Winding River ~ Lüshi style interpretation of Tu Fu

Winding River

Winding RiverEach falling petal leaves spring farther behind.
Each brings a tear to my eyes.
When the last disappears from my view,
no measure of wine brings clear skies.
Kingfishers frequent the hall on the river.
Unicorns lie, resting before the royal sarcophagi.
Joy is the truth when studying nature,are
with no reason to bring sorrow’s sigh.

This poem is my response to Poetics: China – Kingdom of the Poem, the prompt from Laura Bloomsbury at dVerse ~ Poets Pub, which asks us to re-interpret one of five given ancient Chinese poems. She gives the option to do so in our own style or the Lüshi style. I have chosen the latter, which differs from the style I have used in the many Chinese Interpretations I have done in the past, where I’ve rephrased the raw literal translation given at Chinese Poems in a way that varies only slightly from the “finished” version offered there. Here, I have used the Lüshi style style for Winding River, by Tu Fu. In fact, I re-interpreted this poemWinding River No 1 in that other manner for National Poetry Writing Month in 2017.  I look forward to reading the other responses to this prompt.

The Chinese Lüshi style:

       • eight lines long of couplets – The first couplet should set-up the poem;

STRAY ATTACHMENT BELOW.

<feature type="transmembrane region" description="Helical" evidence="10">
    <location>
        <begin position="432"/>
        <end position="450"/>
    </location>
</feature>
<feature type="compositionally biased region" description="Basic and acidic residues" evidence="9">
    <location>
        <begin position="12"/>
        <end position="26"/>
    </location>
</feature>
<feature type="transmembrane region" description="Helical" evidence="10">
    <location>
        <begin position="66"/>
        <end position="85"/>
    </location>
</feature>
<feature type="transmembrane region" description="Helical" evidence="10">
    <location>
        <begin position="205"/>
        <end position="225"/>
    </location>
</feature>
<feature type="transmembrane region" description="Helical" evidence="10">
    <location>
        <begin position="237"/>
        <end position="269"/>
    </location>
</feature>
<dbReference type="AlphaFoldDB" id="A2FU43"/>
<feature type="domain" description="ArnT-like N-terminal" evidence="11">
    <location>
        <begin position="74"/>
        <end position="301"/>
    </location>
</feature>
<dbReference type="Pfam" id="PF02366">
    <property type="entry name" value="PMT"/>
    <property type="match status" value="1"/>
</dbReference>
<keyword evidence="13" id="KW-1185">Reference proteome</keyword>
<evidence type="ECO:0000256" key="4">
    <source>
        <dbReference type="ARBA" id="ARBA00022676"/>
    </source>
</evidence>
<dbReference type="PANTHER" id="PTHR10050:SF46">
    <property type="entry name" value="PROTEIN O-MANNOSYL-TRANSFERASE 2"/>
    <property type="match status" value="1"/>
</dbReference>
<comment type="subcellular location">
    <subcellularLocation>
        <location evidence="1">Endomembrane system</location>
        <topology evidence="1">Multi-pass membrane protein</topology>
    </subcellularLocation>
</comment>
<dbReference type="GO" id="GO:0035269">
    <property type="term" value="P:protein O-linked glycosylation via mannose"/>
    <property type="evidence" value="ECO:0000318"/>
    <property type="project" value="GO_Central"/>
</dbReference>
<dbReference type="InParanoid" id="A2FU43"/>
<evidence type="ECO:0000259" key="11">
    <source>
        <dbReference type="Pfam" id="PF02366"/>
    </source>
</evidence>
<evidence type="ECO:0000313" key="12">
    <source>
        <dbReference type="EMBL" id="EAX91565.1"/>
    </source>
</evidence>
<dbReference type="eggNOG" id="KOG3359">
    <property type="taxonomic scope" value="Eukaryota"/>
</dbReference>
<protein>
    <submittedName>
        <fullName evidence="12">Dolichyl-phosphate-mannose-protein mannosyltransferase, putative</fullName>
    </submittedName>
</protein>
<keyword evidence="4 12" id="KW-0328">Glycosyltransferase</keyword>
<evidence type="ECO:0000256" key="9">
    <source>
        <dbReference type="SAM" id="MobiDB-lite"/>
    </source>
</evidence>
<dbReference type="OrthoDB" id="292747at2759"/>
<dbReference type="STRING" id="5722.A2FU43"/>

the middle two couplets develop the theme, the final couplet is conclusion
• each line must have the same number of words, either 5, 6, or 7.
• a mono-rhyme is on every even numbered line
• Caesura (a pause) should separate clauses.

Winding River (Tu Fu)

Each piece of flying blossom leaves spring the less,
I grieve as myriad points float in the wind.
I watch the last ones move before my eyes,
And cannot have enough wine pass my lips.
Kingfishers nest by the little hall on the river,
Unicorns lie at the high tomb’s enclosure.
Having studied the world, one must seek joy,
For what use is the trap of passing honour?

Image source: Cedar Gallery
Kingfisher, by Tsukioka Kōgyo

Traveling Again (visiting Tu Fu)

Mountain Travel (visiting Tu Fu)

I return to the temple once seen in my travels,
remembering the bridge as I cross it.
This mountain and its river have been waiting.
I see the flowering willow and become like nothing.
All in this country is vivid, shining in a thin mist.
The sand is soft, colored by the late day’s sun.
I wonder why I have not returned sooner.

Literal translations of classic Chinese poetry can be found at chinese-poems.com. This is my interpretation of a poem by Tu Fu. The literal translation, as provided at chinese-poems.com, is as follows:

Travelling Again

Temple remember once travel place
Bridge remember again cross time
River mountain like waiting
Flower willow become selfless
Country vivid mist shine thin
Sand soft sun colour late
Traveller sorrow all become decrease
Stay here again what this

Image source: ukiyo-e.org – Red Temple Gate, by Fujishima Takeji

More Chinese interpretations can be found here.

Today is Day 1 of National/Global Poetry Writing Month, and, though off-prompt, I’m sharing this at napowrimo.net.

Sighs of Autumn Rain No. 2 (visiting Tu Fu)

Sigh of Autumn Rain No 2

Sighs of Autumn Rain No. 2 (visiting Tu Fu)